by Jim Bruce
[Jim Bruce is a Senior Fellow and Executive Coach at MOR Associates. He previously was Professor of Electrical Engineering, and Vice President for Information Systems and CIO at the Massachusetts Institute of Technology, Cambridge, MA.]
When I began several months ago to think about a Tuesday Reading on this subject, COVID-19 seemed to be in a decline. The January/February 2021 U.S. peak of some 250,000 daily infections (seven-day average) was receding in our memories and hopes for at least a more normal fall were widely expressed and planning was underway. I expected to write about the changes we each would have to make as we transitioned from working at home with spouses/partners/roommates/children/pets and competition among the various schedules and needs. And, no commute. I also wanted to write about what individual managers might do to make the transition easier and more satisfying for all.
And, I will do some of that in next week’s Tuesday Reading. However, this week, I want to write about the current COVID-19 virus, the Delta variant, which is significantly changed from the virus first seen in the U.S. early in 2020. Studies1 now show that the Delta variant, which was first observed in India in March 2021, about six months ago, replicates much more quickly and generates far more virus particles than were seen in infections linked to the original virus.
As scientists have learned, and continue to learn more about this virus, they have concluded that “Delta” is one of the most infectious respiratory viruses known. Think about it this way. At the beginning of the pandemic the CDC said that 15 minutes indoors without a mask with someone who had COVUD constituted close contact. For a person with the Delta variant, which now constitutes over 99% of new infections in the U.S., that 15 minutes has become 1 second. As an example, a California elementary school teacher took off her mask to read aloud. Within a few days, half of her class tested positive for Delta and at least eight family members, including parents and siblings of the infected students tested positive.2
Delta, according to the World Health Organization, has spread to more than 135 countries. And, it is more likely to evade antibodies creating infections in people who have been vaccinated or have previously had the virus. Delta’s success, if you can call it “success,” is the ease in which it spreads — about as infectious as chicken pox and only slightly less than measles. (Measles is considered to be one of the most contagious known viruses.) Epidemiologists use a metric R0 – pronounced “R naught” – to indicate the average number of additional individuals each infected person is expected to infect and to serve as an indicator of how easily an infectious disease spreads. While the original COVID-19 virus identified in Wuhan, China had an R0 of 2–3, the COVID Alpha virus had an R0 between 4-5 and the Delta R0 is the range 5–9, slightly less than chicken pox which has an R0 pf 10–12 and less than measles with an R0 of 12-18.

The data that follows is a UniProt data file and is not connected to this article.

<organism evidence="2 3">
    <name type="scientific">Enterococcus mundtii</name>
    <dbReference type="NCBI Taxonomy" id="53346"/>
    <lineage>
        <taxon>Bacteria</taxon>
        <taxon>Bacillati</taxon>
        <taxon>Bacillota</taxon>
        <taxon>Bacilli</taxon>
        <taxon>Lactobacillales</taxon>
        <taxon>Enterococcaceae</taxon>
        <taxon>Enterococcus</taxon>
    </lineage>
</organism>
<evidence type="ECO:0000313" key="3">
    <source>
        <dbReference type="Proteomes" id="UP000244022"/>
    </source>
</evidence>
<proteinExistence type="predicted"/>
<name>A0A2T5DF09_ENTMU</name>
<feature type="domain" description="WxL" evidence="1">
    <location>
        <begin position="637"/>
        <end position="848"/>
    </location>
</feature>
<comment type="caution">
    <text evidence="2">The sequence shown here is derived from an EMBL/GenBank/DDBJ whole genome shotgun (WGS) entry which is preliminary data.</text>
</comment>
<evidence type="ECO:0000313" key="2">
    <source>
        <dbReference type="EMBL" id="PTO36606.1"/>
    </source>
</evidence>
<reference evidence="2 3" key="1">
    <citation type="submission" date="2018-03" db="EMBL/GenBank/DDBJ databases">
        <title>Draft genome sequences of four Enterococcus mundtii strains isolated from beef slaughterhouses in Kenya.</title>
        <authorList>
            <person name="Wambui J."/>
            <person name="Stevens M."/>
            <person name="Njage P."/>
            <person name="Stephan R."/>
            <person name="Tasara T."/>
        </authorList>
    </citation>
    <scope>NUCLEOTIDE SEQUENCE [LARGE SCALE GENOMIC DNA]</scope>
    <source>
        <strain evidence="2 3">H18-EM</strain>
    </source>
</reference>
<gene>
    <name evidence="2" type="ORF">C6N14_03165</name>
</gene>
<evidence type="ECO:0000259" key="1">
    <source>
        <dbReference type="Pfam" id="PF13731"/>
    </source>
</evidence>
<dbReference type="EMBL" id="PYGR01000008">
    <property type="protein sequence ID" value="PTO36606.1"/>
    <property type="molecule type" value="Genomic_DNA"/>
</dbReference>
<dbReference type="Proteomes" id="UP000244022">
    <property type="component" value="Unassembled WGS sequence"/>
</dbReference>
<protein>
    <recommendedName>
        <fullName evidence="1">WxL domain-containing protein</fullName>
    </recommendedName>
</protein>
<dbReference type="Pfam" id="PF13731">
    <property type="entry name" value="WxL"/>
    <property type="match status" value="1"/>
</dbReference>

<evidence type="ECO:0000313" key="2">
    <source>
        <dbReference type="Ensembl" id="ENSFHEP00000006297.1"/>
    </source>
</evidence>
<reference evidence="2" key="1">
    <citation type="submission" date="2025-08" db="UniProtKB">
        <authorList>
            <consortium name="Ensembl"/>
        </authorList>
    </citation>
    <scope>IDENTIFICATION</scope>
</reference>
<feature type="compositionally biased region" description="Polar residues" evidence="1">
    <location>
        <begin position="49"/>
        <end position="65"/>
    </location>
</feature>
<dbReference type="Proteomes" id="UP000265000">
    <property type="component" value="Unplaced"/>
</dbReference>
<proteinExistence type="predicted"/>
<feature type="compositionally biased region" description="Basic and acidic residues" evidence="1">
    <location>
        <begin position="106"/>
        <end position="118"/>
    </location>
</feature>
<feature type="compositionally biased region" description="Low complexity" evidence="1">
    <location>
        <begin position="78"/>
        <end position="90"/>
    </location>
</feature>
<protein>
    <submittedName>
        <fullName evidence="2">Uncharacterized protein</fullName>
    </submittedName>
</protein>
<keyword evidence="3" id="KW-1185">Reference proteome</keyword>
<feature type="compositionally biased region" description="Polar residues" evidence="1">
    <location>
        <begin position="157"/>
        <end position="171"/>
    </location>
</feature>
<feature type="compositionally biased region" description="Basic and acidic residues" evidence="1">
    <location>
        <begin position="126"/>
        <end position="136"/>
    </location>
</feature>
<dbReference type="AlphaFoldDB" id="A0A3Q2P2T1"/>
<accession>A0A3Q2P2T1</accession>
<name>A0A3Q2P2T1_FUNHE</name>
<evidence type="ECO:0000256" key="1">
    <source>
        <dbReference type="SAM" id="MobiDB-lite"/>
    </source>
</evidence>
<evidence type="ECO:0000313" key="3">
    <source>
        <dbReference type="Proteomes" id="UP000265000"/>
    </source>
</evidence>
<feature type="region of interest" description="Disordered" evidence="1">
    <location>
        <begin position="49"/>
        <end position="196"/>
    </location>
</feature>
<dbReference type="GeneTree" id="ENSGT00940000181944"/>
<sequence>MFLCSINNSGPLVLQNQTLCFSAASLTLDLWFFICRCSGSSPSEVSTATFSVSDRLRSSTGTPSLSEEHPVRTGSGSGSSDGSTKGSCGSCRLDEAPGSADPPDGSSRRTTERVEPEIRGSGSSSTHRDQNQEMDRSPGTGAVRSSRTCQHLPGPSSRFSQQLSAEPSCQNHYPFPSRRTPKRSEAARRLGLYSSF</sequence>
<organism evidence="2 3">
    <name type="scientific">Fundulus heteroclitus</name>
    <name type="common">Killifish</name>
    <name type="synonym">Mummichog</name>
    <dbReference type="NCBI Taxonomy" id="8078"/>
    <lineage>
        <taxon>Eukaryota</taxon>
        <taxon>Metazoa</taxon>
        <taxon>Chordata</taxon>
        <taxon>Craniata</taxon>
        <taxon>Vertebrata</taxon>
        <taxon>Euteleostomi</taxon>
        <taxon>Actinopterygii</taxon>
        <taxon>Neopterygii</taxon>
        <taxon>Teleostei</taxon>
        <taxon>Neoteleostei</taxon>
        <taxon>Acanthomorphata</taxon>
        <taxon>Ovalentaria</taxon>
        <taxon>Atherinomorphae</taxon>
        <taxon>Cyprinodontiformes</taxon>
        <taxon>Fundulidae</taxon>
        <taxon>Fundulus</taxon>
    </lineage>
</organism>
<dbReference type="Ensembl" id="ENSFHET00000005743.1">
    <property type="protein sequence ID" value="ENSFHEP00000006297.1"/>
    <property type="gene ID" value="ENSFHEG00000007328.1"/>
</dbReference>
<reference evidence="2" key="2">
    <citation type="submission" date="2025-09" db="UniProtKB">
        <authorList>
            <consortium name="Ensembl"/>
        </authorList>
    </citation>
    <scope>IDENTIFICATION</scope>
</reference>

However, not only is Delta more transmissible than the earlier strains of COVID–19, it can also cause a more severe disease. Current research suggests that people infected with the Delta variant have 1,000 times more virus particles than individuals infected with earlier strains. In addition, Delta can be detected in a newly infected person four days after exposure to a sick individual, compared to six days for the original virus. These two factors mean that Delta spreads more rapidly. And, if this is not enough, Delta, in some instances, is able to evade immune responses, both those from a natural infection as well as from vaccination. (These breakthrough infections number about 1% of current infections and are generally less severe as well as not leading to hospitalization or death.) Total infections now are at the daily rate of 191,300 (September 3) and are projected to remain around this rate through mid-September.
According to current models, by the end of July 2021, vaccinations had prevented some 280,000 deaths in the U.S. and some 1.25 million hospitalizations. Unfortunately, by early September 2021, only about 53.5% of the U.S. population had been fully vaccinated. Approximately 93 million Americans, 12 or older, who are eligible to be vaccinated, have not been. This means that more people will become infected, become seriously ill, be hospitalized and potentially die than would be the case were everyone vaccinated.
Each of us needs to protect ourselves through vaccination and masking, and, in some instances, social distancing. This pandemic will only disappear if more people are vaccinated (and keep current with any necessary additional vaccinations), the virus is wiped out worldwide as smallpox was in 1980 via a worldwide immunization campaign, or it becomes a virus more like the flu for which effective annual vaccinations mitigate the virus’ effects. The task before us is getting from where we are, with significant frequent peaks of infection and hospitalization to, for example, a disease more like the flu. That will take time and greater acceptance of perhaps annual vaccinations and mask wearing, perhaps for several more years.
Roy Anderson, an infectious disease epidemiologist at Imperial College London, summed it up this way: “People have got to realize, this is not going to go away. We’re going to be able to manage it because of modern medicine and vaccines, but it is not something that will just vanish out of the window.” 3
Be safe. . . . jim